Topics: Martin Luther King, Jr., African American, Nonviolence Pages: 3 (872 words) Published: February 6, 2014

Some of the darkest times in history have resulted from passive obedience, not from large acts of violence. Howard Zinn, a social activist, once stated “Historically, the most terrible things – war, genocide, and slavery – have resulted not from disobedience, but from obedience.” In many instances, leaders or dictators have taken over a specific group of people and caused them to obey their commands by frightening them with authority. Obedience appears as the main cause of war, genocide and slavery because people show obedience at the wrong times and the wrong places all over the world, in hopes of eliminating and preventing poverty, starvation, war, cruelty and all terrible predicaments. Obedience relates to our contemporary culture because humans feel that in order to adapt they must respect higher authority obey the individuals of higher authority in order to survive. However, the wrong individual usually acquires power when society lacks rules and authority. According to history, civil obedience has caused devastation and through civil disobedience, people have achieved justice. As seen multiple times throughout history, civil obedience causes more of a threat than violence, allowing the views of one to be imposed on many. Society has a tendency to maintain the past. Rebellion acts only as an occasional reaction to suffering in human history; we have infinitely more instances of submission to authority than we have examples of revolt.The Nazis gained power in Germany because of Adolf Hitler, a dictator that wanted to conquer all. During the Holocaust, the only way that people survived was through obedience. Hitler’s sudden rise in power frightened people because they finally realized his capabilities. They cooperated with his violent acts with little hope that they may have made it alive. People obeyed only because of the fear they held for the higher authority. Conformism and obedience can also cause danger. Historically, rulers have used...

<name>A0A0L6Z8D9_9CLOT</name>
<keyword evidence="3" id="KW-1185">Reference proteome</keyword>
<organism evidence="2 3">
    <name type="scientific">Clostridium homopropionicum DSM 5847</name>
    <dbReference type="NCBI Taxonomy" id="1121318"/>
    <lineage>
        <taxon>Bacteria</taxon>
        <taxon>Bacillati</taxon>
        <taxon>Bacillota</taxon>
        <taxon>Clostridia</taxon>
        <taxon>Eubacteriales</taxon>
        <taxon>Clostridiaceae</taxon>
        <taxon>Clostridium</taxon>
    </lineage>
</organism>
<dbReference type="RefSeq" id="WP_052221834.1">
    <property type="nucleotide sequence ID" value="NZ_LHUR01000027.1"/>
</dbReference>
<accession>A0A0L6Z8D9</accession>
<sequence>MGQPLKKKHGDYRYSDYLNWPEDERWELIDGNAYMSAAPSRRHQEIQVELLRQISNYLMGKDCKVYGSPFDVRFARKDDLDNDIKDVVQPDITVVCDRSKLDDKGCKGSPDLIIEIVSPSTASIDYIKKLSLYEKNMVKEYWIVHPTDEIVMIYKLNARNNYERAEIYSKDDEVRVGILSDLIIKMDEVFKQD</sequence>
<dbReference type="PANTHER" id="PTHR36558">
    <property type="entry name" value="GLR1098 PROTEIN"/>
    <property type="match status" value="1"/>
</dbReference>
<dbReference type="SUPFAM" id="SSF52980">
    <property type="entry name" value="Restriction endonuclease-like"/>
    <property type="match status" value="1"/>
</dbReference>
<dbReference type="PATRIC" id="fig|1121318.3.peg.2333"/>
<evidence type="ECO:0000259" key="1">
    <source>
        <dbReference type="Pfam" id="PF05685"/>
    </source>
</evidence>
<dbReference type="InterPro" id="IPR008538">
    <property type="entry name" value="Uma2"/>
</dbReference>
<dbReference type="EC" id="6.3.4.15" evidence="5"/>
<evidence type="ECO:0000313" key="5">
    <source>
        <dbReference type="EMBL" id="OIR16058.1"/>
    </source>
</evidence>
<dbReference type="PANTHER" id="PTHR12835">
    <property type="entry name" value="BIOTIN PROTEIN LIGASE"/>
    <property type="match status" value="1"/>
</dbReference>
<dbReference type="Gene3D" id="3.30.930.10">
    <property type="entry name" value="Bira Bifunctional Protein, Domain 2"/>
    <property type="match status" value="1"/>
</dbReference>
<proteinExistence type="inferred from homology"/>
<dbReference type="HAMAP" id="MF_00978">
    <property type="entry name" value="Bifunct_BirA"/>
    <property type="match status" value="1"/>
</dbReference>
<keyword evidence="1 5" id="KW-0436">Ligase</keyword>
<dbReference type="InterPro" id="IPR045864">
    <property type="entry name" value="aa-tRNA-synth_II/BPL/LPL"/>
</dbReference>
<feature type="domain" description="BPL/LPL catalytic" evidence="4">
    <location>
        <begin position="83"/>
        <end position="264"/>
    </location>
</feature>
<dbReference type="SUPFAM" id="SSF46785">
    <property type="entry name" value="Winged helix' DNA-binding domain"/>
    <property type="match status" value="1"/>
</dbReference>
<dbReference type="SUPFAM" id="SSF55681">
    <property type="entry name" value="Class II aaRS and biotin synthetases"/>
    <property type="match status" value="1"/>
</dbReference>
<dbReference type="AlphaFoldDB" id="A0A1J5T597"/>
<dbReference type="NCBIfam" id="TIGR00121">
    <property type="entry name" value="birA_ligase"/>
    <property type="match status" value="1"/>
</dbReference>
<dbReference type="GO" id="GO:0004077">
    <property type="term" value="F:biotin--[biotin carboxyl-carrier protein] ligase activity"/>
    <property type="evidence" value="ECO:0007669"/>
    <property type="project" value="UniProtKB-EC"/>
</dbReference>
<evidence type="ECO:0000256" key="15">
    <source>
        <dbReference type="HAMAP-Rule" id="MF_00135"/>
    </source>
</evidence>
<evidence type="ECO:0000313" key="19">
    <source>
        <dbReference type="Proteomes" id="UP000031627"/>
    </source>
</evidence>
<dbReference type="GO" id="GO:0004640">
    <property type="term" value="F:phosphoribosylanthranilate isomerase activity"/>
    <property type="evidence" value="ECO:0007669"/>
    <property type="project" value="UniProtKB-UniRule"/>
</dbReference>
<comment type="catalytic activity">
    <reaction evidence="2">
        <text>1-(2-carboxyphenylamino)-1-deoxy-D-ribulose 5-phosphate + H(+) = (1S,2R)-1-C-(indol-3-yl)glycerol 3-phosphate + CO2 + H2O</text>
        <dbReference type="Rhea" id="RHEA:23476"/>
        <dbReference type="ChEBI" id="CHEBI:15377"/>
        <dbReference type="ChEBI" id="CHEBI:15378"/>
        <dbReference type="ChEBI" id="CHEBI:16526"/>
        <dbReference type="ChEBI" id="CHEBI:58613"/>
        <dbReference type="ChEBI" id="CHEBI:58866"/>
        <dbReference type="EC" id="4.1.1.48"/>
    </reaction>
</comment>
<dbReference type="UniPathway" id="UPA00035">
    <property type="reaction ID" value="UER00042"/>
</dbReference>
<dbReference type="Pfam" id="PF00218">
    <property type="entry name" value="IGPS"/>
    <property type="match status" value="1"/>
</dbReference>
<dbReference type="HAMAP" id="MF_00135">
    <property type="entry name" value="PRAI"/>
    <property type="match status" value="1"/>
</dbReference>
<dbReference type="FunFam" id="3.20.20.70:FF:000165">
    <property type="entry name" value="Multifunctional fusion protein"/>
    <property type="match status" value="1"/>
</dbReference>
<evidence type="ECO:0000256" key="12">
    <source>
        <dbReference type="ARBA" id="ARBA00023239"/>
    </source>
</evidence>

Continue Reading

Please join StudyMode to read the full document

You May Also Find These Documents Helpful

  • Essay about Obedience
  • Discuss the strengths and weaknesses of the Milgram obedience study. Should the study have taken place? Essay
  • Essay about Stanford Prison Experiment and Obedience
  • How and why Milgram's research on on obedience is relevant to trainee police officers: 2 page report (Handout) Essay
  • Theory Of Obedience Essay
  • Describe and Evaluate Psychological Research Into Obedience Essay
  • “Behavioral Study of Obedience” Stanley Milgram Essay
  • Outline the similarities and differences between Milgram's obedience study and Burger's replication. Essay

Become a StudyMode Member

Sign Up - It's Free